Argued November 3, 1909‑Decided March 4, 1910.


[79 New Jersey Law 241 (1910)]


[Reporter’s Summary:]


1. The distinction between felonies and misdemeanors being disre­garded in our statutes relating to crimes, the rule that in mis­demeanors all who aid or abet may be indicted, tried and, pun­ished as principals which obtains at common law obtains also in misdemeanors made such by statute.

2. If A directs a woman in an early stage of pregnancy, i. e., before the child is quick, to go to B to have a miscarriage produced, which is accomplished by B by the use of instruments, A may be indicted as a principal offender under section 119 of the Crimes act, and upon proof of a concert of action between him and B may be convicted under the rule that all concerned in a misde­meanor are equally guilty.


On error to the Essex Sessions.


The state's case, as a jury might find it from the testi­mony, was that a married couple visited Dr. Wilson, the plaintiff in error, to ascertain if the wife was pregnant; and, being told by him that she was, the wife wanted him to open up her womb so that she might not become a mother; that Dr. Wilson sent the woman to one Radford to do the work for her; that the woman went to Radford at an address given by Dr. Wilson and that Radford on three occasions used in­struments on her womb; that Radford had a conversation with Wilson over the phone about the matter; that Radford directed the woman to go back to Dr. Wilson for after treat­ment, and that after Radford had operated, he and Wilson met by appointment in a cafe to discuss the case. The woman was in an early stage of pregnancy, i. e., the child was not quick. There was a severance and Wilson, being tried separately, verdict and judgment went against him. .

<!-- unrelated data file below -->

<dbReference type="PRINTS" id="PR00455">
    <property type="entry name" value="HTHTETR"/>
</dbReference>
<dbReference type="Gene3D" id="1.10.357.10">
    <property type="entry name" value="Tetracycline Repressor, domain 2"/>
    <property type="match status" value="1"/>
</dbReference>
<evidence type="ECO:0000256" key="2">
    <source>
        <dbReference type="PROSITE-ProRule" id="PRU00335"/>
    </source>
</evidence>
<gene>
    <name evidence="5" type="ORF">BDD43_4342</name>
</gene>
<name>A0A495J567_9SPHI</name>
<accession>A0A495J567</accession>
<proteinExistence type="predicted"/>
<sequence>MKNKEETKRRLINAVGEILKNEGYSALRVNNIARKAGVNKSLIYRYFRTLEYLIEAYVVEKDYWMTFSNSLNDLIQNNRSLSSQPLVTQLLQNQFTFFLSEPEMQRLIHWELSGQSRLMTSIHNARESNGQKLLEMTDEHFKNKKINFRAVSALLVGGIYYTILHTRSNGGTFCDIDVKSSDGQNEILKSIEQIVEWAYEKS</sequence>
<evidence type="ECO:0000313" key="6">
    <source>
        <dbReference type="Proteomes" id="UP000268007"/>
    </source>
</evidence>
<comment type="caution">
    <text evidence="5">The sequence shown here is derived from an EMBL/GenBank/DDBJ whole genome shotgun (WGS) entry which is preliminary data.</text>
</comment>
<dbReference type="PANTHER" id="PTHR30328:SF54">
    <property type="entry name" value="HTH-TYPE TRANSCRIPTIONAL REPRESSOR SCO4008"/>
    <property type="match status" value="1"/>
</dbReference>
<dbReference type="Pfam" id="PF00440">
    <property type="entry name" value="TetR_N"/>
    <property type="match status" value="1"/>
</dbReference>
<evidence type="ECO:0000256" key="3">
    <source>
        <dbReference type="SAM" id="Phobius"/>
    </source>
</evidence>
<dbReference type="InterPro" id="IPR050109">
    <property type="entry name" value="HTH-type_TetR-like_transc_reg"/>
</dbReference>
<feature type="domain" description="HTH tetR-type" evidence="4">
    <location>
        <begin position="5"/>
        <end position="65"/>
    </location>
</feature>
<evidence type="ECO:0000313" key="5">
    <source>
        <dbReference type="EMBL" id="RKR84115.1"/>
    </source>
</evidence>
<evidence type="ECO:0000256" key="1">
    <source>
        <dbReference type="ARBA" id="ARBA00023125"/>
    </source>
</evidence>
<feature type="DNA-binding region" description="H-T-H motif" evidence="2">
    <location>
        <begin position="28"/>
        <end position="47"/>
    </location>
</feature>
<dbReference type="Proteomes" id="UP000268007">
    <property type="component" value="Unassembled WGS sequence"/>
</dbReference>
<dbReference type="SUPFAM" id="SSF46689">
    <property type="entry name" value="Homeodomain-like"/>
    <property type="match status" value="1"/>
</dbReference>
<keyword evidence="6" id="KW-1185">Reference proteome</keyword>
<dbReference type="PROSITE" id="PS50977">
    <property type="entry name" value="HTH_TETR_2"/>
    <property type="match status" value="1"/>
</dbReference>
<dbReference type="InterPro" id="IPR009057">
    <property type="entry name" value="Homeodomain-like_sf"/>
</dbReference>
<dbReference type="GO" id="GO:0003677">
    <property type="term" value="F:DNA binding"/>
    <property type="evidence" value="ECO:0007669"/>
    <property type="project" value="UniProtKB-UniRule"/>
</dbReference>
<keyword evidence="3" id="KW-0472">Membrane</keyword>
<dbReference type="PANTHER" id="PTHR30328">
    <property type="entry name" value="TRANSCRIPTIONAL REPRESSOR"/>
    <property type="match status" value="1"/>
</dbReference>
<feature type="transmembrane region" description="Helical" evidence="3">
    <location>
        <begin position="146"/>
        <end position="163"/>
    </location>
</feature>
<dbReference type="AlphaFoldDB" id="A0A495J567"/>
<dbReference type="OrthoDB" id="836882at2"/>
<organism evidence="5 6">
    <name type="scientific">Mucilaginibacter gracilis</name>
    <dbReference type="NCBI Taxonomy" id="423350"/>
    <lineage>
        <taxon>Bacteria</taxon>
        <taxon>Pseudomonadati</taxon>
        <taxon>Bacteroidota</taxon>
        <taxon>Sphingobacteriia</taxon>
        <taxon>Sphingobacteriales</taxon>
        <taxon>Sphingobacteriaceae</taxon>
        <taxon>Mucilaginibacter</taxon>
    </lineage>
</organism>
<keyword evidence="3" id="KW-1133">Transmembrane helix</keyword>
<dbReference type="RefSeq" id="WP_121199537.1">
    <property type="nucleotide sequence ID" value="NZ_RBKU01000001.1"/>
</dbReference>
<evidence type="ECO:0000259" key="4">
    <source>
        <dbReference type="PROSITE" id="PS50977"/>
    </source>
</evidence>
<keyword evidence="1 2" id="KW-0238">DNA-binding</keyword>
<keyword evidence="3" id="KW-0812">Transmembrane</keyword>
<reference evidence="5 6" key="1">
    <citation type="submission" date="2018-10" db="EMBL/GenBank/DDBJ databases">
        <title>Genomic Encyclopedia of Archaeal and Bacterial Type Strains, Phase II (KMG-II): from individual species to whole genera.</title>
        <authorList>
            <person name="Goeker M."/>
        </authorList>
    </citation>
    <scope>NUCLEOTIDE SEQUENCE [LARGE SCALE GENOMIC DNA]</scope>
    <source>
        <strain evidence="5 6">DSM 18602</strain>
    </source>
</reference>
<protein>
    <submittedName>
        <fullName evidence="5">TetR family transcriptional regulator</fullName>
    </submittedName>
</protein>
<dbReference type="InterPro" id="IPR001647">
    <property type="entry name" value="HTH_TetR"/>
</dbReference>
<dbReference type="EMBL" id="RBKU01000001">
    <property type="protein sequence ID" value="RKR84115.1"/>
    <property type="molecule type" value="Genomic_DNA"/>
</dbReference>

For the plaintiff in error, Frank E. Bradner.


For the defendant in error, Wilbur A. Mott, prosecutor of the pleas.


The opinion of the court was delivered by


Garrison, J.  The only question presented by this writ of error that calls for extended discussion is that raised by the motion to direct a verdict on the first count of the indictment, which charged the defendant, together with one Stacy R. Radford, with the unlawful use of instruments with in­tent to cause a miscarriage of a pregnant woman.  The grounds of this motion were -‑ first, that if the defendant had aided and abetted Radford it should have been so charged in the indictment; and second, that if the indictment be held good the defendant cannot upon proof of aiding and abetting, be convicted as principal, which is the charge of the indictment.


Neither of these points is well taken. The statute does not make aiding and abetting substantive offences, hence the indictment should not charge them as such. As to the second ground the defendant, if guilty under the testimony, could be convicted as principal.  The present statute which was passed in 1872 (p. 45) and is now the one hundred and nine­teenth section of the Revised Crimes act (Pamph. L. 1898, p. 827)  reads as follows:


"Any person who maliciously or without lawful justifica­tion, with intent to cause or procure the miscarriage of a woman then pregnant with child, shall administer to her, prescribe for her, or advise or direct her to take or swallow any poison, drug or medicine or noxious thing; or who mali­ciously or without lawful justification, shall use any instru­ment or means whatever with the like intent, shall be guilty of a high misdemeanor and punished accordingly."